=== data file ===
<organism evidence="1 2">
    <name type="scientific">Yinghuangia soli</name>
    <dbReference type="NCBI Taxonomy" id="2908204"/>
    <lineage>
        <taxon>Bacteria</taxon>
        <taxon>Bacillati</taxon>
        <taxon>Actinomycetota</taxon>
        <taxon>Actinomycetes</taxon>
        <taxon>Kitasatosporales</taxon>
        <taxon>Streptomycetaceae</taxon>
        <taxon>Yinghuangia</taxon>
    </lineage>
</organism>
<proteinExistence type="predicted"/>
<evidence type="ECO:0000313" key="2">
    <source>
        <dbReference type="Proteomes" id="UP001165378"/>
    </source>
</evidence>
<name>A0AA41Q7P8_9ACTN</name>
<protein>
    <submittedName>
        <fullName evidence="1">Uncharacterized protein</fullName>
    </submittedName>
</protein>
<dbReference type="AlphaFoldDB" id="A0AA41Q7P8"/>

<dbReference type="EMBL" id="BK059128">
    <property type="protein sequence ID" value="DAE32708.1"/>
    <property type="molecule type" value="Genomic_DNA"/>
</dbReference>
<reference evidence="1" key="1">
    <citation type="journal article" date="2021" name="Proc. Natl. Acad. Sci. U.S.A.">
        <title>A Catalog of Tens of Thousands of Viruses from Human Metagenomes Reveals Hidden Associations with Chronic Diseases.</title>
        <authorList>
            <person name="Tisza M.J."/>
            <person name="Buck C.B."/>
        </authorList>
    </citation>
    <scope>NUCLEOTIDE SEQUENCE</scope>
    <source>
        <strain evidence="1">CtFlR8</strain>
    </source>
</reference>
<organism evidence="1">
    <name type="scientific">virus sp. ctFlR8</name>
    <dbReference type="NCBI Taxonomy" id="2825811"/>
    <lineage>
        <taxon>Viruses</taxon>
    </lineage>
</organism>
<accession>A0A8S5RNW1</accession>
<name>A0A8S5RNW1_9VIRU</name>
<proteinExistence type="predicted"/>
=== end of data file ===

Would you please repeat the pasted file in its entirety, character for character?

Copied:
<organism evidence="1 2">
    <name type="scientific">Yinghuangia soli</name>
    <dbReference type="NCBI Taxonomy" id="2908204"/>
    <lineage>
        <taxon>Bacteria</taxon>
        <taxon>Bacillati</taxon>
        <taxon>Actinomycetota</taxon>
        <taxon>Actinomycetes</taxon>
        <taxon>Kitasatosporales</taxon>
        <taxon>Streptomycetaceae</taxon>
        <taxon>Yinghuangia</taxon>
    </lineage>
</organism>
<proteinExistence type="predicted"/>
<evidence type="ECO:0000313" key="2">
    <source>
        <dbReference type="Proteomes" id="UP001165378"/>
    </source>
</evidence>
<name>A0AA41Q7P8_9ACTN</name>
<protein>
    <submittedName>
        <fullName evidence="1">Uncharacterized protein</fullName>
    </submittedName>
</protein>
<dbReference type="AlphaFoldDB" id="A0AA41Q7P8"/>

<dbReference type="EMBL" id="BK059128">
    <property type="protein sequence ID" value="DAE32708.1"/>
    <property type="molecule type" value="Genomic_DNA"/>
</dbReference>
<reference evidence="1" key="1">
    <citation type="journal article" date="2021" name="Proc. Natl. Acad. Sci. U.S.A.">
        <title>A Catalog of Tens of Thousands of Viruses from Human Metagenomes Reveals Hidden Associations with Chronic Diseases.</title>
        <authorList>
            <person name="Tisza M.J."/>
            <person name="Buck C.B."/>
        </authorList>
    </citation>
    <scope>NUCLEOTIDE SEQUENCE</scope>
    <source>
        <strain evidence="1">CtFlR8</strain>
    </source>
</reference>
<organism evidence="1">
    <name type="scientific">virus sp. ctFlR8</name>
    <dbReference type="NCBI Taxonomy" id="2825811"/>
    <lineage>
        <taxon>Viruses</taxon>
    </lineage>
</organism>
<accession>A0A8S5RNW1</accession>
<name>A0A8S5RNW1_9VIRU</name>
<proteinExistence type="predicted"/>